Rear facing child car seats
Rear-facing baby car seats: the pros
By Lisa Galliers
Article 2 of 3
Every parent wants to keep their baby safe. Find out the pros of using a rear-facing child car seat.
Rear-facing child car seats: the pros
In theory, it’s safer for all car passengers to travel facing rearwards. But the direction a child car seat faces isn’t the only thing affecting how well it protects your child. At Which?, our unique child car-seat tests look at many different factors that have an impact such as how easy it is to fit into the car and how easy it is to get your child strapped in correctly.
Best Buy child car seats - find out which car seats passed our extensive testing with flying colours
Car seat safety
Nobody wants to be involved in a car accident, but sometimes they do happen, regardless of how safe a driver you are.
The most dangerous car accidents are frontal collisions. They’re the most common type of incident, and generally take place at the highest speeds.
When a car crashes in a frontal collision, all the occupants continue to move forwards until their seatbelt or harness stops them, holding them in place so they don't hit the inside of the car.
However, this force can cause a lot of strain on the areas of the body held back by the belts, and also on the head and limbs, which are flung forward, too.
Babies’ bodies are different from adults’, as they’re not fully developed. They can suffer severe injuries to their neck, spine and internal organs from the force of a crash, especially if they’re not strapped in properly or are in the wrong car seat.
In a front crash, in a forward-facing seat, a baby's neck is subjected to a force equivalent to 300-320kg - that's about 47 stone of weight on a baby's neck.
In a front crash, in a rear-facing seat, the baby’s head is cocooned by the padding and the shell of their car seat. This supports the head and back, limiting the movement of the head on the neck, and reducing the force on the neck.
Rear-facing infant carriers offer four types of protection. They:
- make sure that a baby’s head doesn't move around, reducing the chance of neck and spine injuries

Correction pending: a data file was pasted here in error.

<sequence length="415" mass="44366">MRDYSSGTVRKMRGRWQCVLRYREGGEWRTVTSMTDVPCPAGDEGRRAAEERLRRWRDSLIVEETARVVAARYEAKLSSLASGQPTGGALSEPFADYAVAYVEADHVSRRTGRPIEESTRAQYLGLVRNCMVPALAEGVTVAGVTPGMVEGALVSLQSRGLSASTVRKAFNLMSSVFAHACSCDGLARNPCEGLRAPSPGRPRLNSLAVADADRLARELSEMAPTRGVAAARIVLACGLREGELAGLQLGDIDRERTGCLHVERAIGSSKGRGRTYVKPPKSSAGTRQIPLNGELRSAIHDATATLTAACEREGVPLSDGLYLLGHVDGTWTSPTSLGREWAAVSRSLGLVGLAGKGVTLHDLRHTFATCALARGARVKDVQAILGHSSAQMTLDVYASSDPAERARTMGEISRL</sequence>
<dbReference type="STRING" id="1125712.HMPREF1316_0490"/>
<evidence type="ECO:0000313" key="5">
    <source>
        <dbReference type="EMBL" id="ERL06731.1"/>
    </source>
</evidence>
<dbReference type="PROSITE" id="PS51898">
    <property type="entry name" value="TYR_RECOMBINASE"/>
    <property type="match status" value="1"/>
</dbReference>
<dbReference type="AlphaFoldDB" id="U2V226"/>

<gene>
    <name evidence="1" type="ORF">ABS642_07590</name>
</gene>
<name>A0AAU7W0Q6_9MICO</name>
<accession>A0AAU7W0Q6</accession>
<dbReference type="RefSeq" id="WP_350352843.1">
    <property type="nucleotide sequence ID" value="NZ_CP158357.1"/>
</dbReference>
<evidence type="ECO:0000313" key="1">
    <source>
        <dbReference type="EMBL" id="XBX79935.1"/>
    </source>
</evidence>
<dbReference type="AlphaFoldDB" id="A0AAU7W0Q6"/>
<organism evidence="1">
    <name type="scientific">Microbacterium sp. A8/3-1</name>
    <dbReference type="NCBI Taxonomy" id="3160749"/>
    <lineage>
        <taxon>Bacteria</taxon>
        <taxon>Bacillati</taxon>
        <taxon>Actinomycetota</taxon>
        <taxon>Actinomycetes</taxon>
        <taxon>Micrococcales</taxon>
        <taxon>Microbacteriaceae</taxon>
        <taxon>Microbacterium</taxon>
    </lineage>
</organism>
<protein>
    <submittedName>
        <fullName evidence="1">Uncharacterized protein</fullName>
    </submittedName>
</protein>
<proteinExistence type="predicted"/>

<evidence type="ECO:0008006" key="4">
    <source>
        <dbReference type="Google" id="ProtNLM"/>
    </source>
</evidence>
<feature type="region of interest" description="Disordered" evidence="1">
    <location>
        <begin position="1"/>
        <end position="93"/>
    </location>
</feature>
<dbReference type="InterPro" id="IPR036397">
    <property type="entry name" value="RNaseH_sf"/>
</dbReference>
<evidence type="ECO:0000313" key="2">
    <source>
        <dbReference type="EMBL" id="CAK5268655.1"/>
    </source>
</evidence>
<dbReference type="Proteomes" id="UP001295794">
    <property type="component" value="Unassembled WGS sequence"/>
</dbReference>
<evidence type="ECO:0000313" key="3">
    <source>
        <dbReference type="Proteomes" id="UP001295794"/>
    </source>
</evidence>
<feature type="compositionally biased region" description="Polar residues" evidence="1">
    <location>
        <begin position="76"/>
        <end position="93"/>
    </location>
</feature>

- stop the head banging into other surfaces, such as the car door or window
- surround the baby with a protective shell to prevent them from being hit by bits of car, glass or other debris
- distribute the pressure from the child restraint as widely as possible over the strongest parts of the body. In an infant, the strongest part of the body is the back.
Compare the scores for all the child car seats we've tested in our child car seats reviews.
Not a Which? member? Sign up for a £1 Which? trial to access these and thousands of our other independent reviews.
Rearward-facing for longer
In Scandinavia, rear-facing car seats have been used for a long time. Accident statistics show that child fatalities in car crashes there are rare.
In the UK, infant fatalities in car crashes are low, but there is a marked increase in the number of deaths after the age of one, when children are usually transferred to forward-facing car seats.
Extended rear-facing car seats will keep your baby facing backwards until they’re around four years old, and their bodies are a bit stronger. There are car seats available that will let you keep your child rearward-facing for much longer, though.
We recommend keeping your baby rearward-facing for as long as possible. Keep them in a baby car seat up until they are 15 months old, they reach the weight limit for the car seat, or the crown of their head is above the top of the seat – which means it won’t be as protected in a crash.
One of the benefits of an extended rear-facing car seat is that it will last you up until your child reaches around four years of age, or until around they’re 105cm tall for i-Size seats. This means you don’t have to buy another car seat for a while, and will get maximum value from your initial purchase.
i-Size child car seats - get the lowdown on the latest car-seat regulations.
Best Buy car seats
Choosing a Which? Best Buy gives you the assurance that a car seat is intuitive to install, so there is less risk of doing it incorrectly. For all the seats we test, we also provide star ratings for fitting the car seat in a car and avoiding incorrect use, so check these out for the models you’re interested in.
We also give a star rating for overall safety, which includes the results of our crash tests for frontal impact and side-impact collisions.
You’ll see from our ratings that some extended rear-facing car seats are difficult to install, and have been downgraded accordingly, but still have good crash test results. If you buy one of these seats, we'd recommenced getting it installed by an expert.
Get your seat fitted
If you do opt for an extended rear-facing car seat, we’d recommend that you have the seat fitted at a retailer that specialises in this type of seat. We’d also recommend you read the instructions several times, and watch installation videos online, to be sure it’s installed correctly.
Which? child car seat experts have found that it isn’t automatically the case that a rear-facing car seat is the safest option, but there will be important reasons why, so check out our reviews before you head to the shops.
Head over to our next guide Extended rear-facing car seats the cons, to find out what's you need to consider before buying.